Watching the Deep Impact flyby of Hartley 2

Watch the Deep Impact flyby of Hartley 2 this instant (11:06 AM eastern)! The images are incredible. Update: The fly-by is over, but the live stream is still available (as of 11:30 am Eastern), showing some of the images taken. The comet itself is a peanut-shaped object about two miles long, with a jet of water coming out one end.

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Space and the election results

Yesterday’s elections will clearly force changes again to NASA’s future. Below are a few links from some other space experts expressing their thoughts on the matter. I will follow with my own essay sometime next week, after the election results have some time to shake out.

From SpacePolicyOnline, an overview of the results in relation to space policy.

From Rand Simberg: Great election news for space.

From Space Politics: Brooks wins, Giffords with a narrow lead.

See also this Space.com article: Election Brings New Leadership to NASA Oversight Committees.

Overall, the defeat of Congressmen like Oberstar and Grayson, both of whom loved to regulate, can only be good for the future of private space.

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The updated monthly sunspot graph, as of November 2, 2010

NOAA’s Space Weather Prediction Center today published its monthly update of the Sun’s developing sunspot cycle, showing the slow rise in sunspots in comparison with the consensis prediction made by the solar science community in May 2009.

November 2, 2010 sunspot graph

Unlike October graph, which showed a clear jump in sunspot activity, this November update shows that the rise in sunspot numbers has once again slowed down. As I’ve noted repeatedly, these numbers suggest that we are heading for the weakest solar maximum in two hundred years, far below predictions. And when that last happened, around 1810, it was called the Dalton minimum and the Earth experienced one of its coldest periods in many many decades.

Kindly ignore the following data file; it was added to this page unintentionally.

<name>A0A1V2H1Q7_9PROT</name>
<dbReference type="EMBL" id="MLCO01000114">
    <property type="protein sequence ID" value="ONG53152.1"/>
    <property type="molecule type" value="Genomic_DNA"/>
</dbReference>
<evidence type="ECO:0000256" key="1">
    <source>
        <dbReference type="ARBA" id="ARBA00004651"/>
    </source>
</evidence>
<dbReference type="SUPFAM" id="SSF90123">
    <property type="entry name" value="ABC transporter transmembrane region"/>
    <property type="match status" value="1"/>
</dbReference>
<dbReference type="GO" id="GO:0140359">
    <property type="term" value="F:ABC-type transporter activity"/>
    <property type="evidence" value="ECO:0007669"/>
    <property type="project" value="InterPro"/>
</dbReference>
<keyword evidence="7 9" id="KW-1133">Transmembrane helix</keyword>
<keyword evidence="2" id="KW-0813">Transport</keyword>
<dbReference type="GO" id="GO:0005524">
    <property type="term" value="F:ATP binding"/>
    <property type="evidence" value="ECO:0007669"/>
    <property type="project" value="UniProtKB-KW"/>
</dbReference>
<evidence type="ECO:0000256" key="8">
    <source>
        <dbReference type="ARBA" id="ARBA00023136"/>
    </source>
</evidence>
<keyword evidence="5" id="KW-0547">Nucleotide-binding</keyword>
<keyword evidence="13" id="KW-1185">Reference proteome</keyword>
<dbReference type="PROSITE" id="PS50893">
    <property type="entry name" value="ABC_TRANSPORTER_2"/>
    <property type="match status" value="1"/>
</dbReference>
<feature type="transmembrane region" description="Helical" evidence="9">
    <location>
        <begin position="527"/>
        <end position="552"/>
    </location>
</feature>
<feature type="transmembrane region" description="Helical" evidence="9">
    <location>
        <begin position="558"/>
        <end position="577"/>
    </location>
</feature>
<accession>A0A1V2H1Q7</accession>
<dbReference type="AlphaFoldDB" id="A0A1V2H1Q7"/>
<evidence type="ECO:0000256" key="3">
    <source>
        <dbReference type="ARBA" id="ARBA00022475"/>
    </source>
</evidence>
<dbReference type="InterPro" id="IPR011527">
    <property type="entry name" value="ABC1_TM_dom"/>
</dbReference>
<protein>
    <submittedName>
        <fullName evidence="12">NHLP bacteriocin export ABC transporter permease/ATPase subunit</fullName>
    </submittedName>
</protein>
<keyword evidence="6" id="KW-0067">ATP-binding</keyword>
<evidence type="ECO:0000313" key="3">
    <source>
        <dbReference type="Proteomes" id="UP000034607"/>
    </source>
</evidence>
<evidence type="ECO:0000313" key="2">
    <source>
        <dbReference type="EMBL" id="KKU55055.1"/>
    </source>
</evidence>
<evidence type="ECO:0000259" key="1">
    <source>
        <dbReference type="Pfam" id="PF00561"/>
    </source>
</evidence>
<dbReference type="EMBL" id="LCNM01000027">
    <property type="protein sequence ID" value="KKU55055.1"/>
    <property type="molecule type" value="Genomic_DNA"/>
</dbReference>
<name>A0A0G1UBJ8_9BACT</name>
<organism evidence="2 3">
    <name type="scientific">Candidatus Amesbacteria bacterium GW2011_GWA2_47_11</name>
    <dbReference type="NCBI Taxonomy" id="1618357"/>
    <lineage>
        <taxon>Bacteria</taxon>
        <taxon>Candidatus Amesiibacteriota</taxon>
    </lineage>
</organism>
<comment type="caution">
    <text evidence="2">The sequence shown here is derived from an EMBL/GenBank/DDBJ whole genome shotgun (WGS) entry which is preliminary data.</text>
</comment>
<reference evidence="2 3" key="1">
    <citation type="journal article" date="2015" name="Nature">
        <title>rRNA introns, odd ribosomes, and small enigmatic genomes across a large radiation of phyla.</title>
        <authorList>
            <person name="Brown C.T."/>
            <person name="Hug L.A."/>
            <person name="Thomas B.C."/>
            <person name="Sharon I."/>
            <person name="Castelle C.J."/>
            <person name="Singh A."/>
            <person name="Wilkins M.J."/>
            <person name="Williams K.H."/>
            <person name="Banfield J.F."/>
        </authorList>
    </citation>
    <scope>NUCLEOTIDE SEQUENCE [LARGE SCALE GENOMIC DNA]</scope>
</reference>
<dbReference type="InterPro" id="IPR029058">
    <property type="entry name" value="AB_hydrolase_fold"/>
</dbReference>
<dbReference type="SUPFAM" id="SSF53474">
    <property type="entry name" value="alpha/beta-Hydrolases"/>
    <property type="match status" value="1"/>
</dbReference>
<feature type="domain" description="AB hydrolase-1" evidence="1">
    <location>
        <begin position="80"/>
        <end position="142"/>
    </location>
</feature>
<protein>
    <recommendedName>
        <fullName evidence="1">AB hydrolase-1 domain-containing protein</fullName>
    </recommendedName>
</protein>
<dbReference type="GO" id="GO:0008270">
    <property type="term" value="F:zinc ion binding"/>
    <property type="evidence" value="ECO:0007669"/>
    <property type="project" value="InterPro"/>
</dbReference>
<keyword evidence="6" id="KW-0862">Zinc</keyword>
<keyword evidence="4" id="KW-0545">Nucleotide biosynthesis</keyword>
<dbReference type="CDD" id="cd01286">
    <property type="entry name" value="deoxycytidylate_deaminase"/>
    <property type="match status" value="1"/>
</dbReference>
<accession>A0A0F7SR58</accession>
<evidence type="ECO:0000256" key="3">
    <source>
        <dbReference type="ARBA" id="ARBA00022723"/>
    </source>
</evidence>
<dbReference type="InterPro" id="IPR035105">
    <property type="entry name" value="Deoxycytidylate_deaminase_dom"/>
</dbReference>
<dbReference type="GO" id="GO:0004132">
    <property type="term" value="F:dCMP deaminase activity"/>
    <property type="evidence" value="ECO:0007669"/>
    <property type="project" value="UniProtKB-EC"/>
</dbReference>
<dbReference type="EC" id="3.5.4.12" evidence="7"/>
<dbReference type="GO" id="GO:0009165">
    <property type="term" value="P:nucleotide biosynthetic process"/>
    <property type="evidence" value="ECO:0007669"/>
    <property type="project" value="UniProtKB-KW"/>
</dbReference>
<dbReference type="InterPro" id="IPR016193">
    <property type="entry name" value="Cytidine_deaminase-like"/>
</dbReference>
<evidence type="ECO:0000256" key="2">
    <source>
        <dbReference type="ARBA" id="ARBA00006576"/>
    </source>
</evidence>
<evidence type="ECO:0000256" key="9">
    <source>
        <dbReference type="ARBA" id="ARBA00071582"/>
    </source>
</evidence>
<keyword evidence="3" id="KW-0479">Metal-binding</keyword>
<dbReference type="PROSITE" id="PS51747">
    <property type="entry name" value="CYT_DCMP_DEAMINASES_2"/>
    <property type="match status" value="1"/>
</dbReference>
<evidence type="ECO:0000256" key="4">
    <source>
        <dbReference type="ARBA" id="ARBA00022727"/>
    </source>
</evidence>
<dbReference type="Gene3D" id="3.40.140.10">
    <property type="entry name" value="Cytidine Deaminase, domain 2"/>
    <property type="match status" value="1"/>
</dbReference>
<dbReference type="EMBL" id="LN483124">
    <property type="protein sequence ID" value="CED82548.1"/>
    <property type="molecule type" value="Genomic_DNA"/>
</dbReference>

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Overhaul of NASA’s Deep Space communication system completed

NASA has completed a significant upgrade of its Deep Space communication system. These unheralded antennas and the engineers who maintain them make it possible for scientists to communicate with the far flung planetary probes in orbit around Venus, Mars, and Saturn, as well as the spacecraft visiting comets or traveling beyond the edge of the solar system.

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Anti-American propaganda from the National Endowment for the Humanities

Anti-American propaganda from the National Endowment for the Humanities. Key quote:

In my thirty years as a professor in upper education, I have never witnessed nor participated in a more extremist, agenda-driven, revisionist conference, nearly devoid of rhetorical balance and historical context for the arguments presented.

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Poll numbers suggest largest Republican victory in generations

Gallup poll numbers suggest tomorrow’s Republican victory could be the largest in generations, and could exceed all predictions. Key quote:

It should be noted, however, that this year’s 15-point gap in favor of the Republican candidates among likely voters is unprecedented in Gallup polling and could result in the largest Republican margin in House voting in several generations. This means that seat projections have moved into uncharted territory, in which past relationships between the national two-party vote and the number of seats won may not be maintained. [emphasis mine]

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UN conference passes broad ban on “geoengineering”

A UN conference in Japan today approved the extremely broad language that I had noted earlier this week, banning all “climate-related geoengineering activities that may affect biodiversity . . . until there is an adequate scientific basis on which to justify such activities.” You can read some reactions here. Key quote from the ETC group, a Canadian non-profit organization which supports the language:

The agreement, reached during the ministerial portion of the two-week meeting which included 110 environment ministers, asks governments to ensure that no geoengineering activities take place until risks to the environment and biodiversity and associated social, cultural and economic impacts have been appropriately considered. The CBD secretariat was also instructed to report back on various geoengineering proposals and potential intergovernmental regulatory measures.

If the broad language of this policy is accepted by the United States government, it will effectively shut down almost all new construction and development, as practically anything people do “may affect biodiversity.”

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